High-fiber Diet

High-fiber Diet
High-fiber Diet

Fiber is the material that gives plants texture and support. Dietary fiber is found in many plant foods, including fruits, vegetables, beans, nuts, and whole grains. Although fiber is primarily made up of carbohydrates, it does not have a lot of calories and usually is not broken down by the body for energy. Fiber is sometimes called roughage.

There are two types of fiber: soluble and insoluble. Insoluble fiber, as the name implies, does not dissolve in water because it contains high amounts of cellulose. Insoluble fiber is found in grain brans, fruit pulp, and vegetable peels or skins. Soluble fiber is the type of fiber that dissolves in water. It can be found in a variety of such fruits, grains, and vegetables as apples, oatmeal and oat bran, rye flour and dried beans.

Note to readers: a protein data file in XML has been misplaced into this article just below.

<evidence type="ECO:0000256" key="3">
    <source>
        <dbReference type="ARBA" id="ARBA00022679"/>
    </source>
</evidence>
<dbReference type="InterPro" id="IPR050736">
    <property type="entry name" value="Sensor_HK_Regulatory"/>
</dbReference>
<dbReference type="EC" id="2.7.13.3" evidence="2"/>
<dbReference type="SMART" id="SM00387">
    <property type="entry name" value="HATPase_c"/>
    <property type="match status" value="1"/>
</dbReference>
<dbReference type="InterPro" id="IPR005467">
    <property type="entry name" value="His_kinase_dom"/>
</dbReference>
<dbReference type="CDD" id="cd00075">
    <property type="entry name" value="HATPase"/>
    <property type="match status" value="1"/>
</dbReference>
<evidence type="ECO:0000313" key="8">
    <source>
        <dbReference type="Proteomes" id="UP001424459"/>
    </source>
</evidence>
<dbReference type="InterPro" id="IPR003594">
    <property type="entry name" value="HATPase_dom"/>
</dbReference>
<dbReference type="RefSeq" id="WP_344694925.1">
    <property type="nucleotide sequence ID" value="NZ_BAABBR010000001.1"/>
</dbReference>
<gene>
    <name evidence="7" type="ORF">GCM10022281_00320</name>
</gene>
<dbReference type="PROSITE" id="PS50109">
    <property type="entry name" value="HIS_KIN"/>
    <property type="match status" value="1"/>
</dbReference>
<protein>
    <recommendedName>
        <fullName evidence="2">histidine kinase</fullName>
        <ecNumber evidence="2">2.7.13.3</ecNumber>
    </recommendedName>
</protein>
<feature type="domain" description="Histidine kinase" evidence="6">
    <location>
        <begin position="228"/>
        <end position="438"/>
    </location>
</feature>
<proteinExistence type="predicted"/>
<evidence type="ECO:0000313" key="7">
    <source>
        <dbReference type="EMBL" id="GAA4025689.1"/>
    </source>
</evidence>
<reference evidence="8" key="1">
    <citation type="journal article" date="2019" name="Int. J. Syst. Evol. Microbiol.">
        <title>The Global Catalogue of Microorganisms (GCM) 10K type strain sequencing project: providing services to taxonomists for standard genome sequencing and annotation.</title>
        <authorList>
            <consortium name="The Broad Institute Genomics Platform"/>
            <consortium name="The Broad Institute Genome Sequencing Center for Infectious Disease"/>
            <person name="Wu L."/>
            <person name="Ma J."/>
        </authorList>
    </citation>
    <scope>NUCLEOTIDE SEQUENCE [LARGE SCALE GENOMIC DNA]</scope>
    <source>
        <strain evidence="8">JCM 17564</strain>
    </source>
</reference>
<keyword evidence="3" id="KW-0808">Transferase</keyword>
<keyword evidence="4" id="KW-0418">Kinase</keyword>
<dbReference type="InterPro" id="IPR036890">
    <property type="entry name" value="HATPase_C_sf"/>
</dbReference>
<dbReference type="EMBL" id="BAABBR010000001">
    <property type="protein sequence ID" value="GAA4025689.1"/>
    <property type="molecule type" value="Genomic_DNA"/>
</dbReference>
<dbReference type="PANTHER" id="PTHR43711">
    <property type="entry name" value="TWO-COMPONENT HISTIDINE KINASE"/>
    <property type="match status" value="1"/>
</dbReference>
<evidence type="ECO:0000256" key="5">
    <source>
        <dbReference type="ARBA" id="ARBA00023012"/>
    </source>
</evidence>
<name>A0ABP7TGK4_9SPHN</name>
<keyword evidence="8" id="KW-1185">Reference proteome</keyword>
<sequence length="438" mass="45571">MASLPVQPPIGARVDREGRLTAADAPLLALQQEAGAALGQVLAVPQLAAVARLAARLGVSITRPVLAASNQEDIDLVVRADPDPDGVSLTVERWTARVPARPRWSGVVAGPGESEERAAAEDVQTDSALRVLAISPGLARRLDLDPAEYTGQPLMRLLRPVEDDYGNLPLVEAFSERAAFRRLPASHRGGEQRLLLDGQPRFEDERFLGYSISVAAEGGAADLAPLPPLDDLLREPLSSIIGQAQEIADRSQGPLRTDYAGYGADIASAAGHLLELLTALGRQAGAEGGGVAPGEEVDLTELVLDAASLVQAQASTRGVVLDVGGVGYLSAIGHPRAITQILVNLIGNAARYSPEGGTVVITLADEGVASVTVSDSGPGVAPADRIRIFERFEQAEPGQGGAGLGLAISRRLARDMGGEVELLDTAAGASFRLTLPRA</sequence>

Although the two types of fiber share some common characteristics such as being partially digested in the stomach and intestines and being low in calories, each type has its own specific health benefits. Insoluble fiber speeds up the movement of foods through the digestive system and adds bulk to the stools; it helps to treat constipation or diarrhea and prevents colon cancer.

On the other hand, only soluble fiber can lower blood cholesterol levels. This type of fiber works by attaching itself to the cholesterol so that it can be eliminated from the body. This process prevents cholesterol from recirculating and being reabsorbed into the bloodstream.